Tax minimisation involves focusing on the practical matter of paying only the tax that is legitimately and legally required to be paid. It involves making decisions that reflect individual circumstances and relies on solid, professional tax planning advice.
And we're talking about tax minimisation strategies, not tax avoidance schemes.
Tax effective investing
Some investments are more tax effective than others.
Growth investments such as shares and property often receive more favourable tax treatment. For example, capital gains tax and earnings tax on shares may be lower than the tax on fixed interest investments.
Reducing tax-assessable income
Investment strategies such as negative gearing and salary sacrificing offer legitimate ways of reducing the overall amount of taxable income.
Simple solutions such as claiming every possible tax deduction or buying tax-deductible income protection insurance are often overlooked.
Timing the sale of assets can affect the amount of tax you pay. For example, selling shares more than 12 months after the original purchase date would incur capital gains tax at a lower rate
In some circumstances, a capital loss can be carried forward to a financial year when a capital gain applies - therefore incurring less tax on that gain.
Tax minimisation is not an "off the shelf" solution, nor is it "one-solution-fits-all'. Minimising tax is all about sound planning and maximising opportunities that relate to unique circumstances, and can cover a number of activities.
So where to from here?
Now that you've made the first step of finding out what financial planning is about, how do you move further down the path to financial security?
All of our clients begin with an initial consultation, free of charge, where we gather together all of the information we need to understand your current situation. This may include details about your assets and liabilities, income and expenses, superannuation, property, investments and insurances. This helps us understand where you currently are at in a financial sense.
We then look at what your specific financial goals might be whether they be short or long term, temporary or permanent.
We also take into consideration any concerns you may have regarding your financial situation and other financial issues there may be for example - your tolerance to risk or your ethical investment concerns.
Once we have identified where you are, where you want to be, and the way you hope to get there, we then move on to preparing a Statement of Advice for you that includes any strategies that may be recommended and explains what is involved in implementing them.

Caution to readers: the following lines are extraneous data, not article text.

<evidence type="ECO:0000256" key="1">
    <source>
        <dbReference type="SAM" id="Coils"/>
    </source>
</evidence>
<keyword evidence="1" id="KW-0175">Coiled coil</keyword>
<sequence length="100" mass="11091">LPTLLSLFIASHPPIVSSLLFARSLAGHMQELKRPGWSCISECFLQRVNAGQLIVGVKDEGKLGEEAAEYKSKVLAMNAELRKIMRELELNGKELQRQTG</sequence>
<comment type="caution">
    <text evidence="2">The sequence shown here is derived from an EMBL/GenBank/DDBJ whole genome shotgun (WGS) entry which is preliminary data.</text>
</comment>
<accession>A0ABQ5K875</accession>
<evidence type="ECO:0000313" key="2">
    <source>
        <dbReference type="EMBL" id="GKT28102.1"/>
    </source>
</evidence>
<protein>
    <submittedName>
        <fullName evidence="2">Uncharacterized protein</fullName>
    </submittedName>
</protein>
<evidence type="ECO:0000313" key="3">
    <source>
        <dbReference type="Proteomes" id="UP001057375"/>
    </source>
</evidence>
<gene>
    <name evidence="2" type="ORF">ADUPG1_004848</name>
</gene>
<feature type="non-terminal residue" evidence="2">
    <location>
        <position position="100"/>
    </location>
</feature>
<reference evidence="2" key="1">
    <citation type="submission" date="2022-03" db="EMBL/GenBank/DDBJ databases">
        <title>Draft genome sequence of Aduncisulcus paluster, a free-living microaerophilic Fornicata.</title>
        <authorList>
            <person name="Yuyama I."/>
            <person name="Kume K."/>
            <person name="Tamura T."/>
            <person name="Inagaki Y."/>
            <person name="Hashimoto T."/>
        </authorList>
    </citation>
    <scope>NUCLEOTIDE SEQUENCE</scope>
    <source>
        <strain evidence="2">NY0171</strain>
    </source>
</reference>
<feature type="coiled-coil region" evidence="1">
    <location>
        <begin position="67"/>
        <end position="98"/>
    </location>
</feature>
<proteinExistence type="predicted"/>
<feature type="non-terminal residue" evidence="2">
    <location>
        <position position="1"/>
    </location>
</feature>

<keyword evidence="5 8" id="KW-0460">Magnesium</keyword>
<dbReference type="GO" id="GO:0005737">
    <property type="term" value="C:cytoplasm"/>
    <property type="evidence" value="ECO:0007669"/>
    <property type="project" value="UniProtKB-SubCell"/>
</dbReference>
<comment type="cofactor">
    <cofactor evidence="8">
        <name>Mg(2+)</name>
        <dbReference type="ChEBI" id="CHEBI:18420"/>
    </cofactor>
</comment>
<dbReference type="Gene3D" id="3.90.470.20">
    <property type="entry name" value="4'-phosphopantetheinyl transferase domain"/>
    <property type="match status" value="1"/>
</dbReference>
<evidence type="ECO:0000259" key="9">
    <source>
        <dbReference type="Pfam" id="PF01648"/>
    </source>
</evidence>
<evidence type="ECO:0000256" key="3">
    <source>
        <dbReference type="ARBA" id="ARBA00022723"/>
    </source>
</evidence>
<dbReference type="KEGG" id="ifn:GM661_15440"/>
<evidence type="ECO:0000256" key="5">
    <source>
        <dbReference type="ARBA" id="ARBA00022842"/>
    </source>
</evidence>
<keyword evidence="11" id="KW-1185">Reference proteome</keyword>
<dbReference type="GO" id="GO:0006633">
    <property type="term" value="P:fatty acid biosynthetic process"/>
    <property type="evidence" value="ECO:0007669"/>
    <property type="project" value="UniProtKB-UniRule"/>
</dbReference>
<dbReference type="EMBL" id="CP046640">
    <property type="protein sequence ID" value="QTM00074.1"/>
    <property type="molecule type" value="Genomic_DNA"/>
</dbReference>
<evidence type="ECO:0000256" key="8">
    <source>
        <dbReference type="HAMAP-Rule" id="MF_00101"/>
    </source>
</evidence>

Now that you have read your Statement of Advice, it's up to you to decide whether to implement the recommended strategies or not.
Once your initial strategies have been implemented, we review the financial plan on a regular basis to ensure your strategy is in keeping up with changes in your life, work, relationships and goals.
The information contained in this document is given in good faith and has been derived from sources believed to be accurate as at this date. It contains general information only and should not be considered as a comprehensive statement on any matter and should not be relied upon as such. Gilham Financial Management does not give any warranty of reliability or accuracy nor accepts any responsibility arising in any other way including by reason of negligence for errors or omissions.
This information doesn’t account for your investment objectives, particular needs or financial situation. These should be considered before investing and we recommend you consult a financial adviser. All forecasts and estimates are based on one set of assumptions which may change. A small change in any one of the assumptions may lead to a large change in the results.
This information is based on current laws and their interpretation. The levels and basis of taxation may change. The application of taxation laws depends upon an investor’s individual circumstances. You should, therefore, seek professional advice on the taxation implications of investing and should not rely on this information which should be used as a guide only.
Monday 17th June 2013 at 12 noon
Navigating The Centrelink Age Pension System
Click here for details...
We like the ‘feel’ of GFM. The staff are friendly, and importantly, the key players have been there for a long time.
Warwick and Susan
Personalised service – you are treated as a person – not a number. Service quality is high and advice is tailored to the individual.
Gilhams is an independent company that is truly responsive to our needs. A very friendly team, and nothing is too much trouble. I like the fact that we receive regular suggestions on changes to our portfolio, unlike big institutions, where once your money is lodged, you hear little more.
Rob and Kaye
Two standout qualities of GFM are that they work well as a team and we have learned that we can trust them completely.
Bill and Ann
Simplicity – I often think that “self managed” can be a bit misleading because the fact is that, because of the GFM service, we don’t have to do much to achieve the continuing excellent results that we enjoy.
Terry and Judy
Frequent portfolio reviews – the ability to contact our adviser or support staff for review or advice. Our fund has steadily grown since inception.
Alan and Lyn
There is a good feeling of knowing it is your own fund, not just part of a huge investment company.
Peter and Kath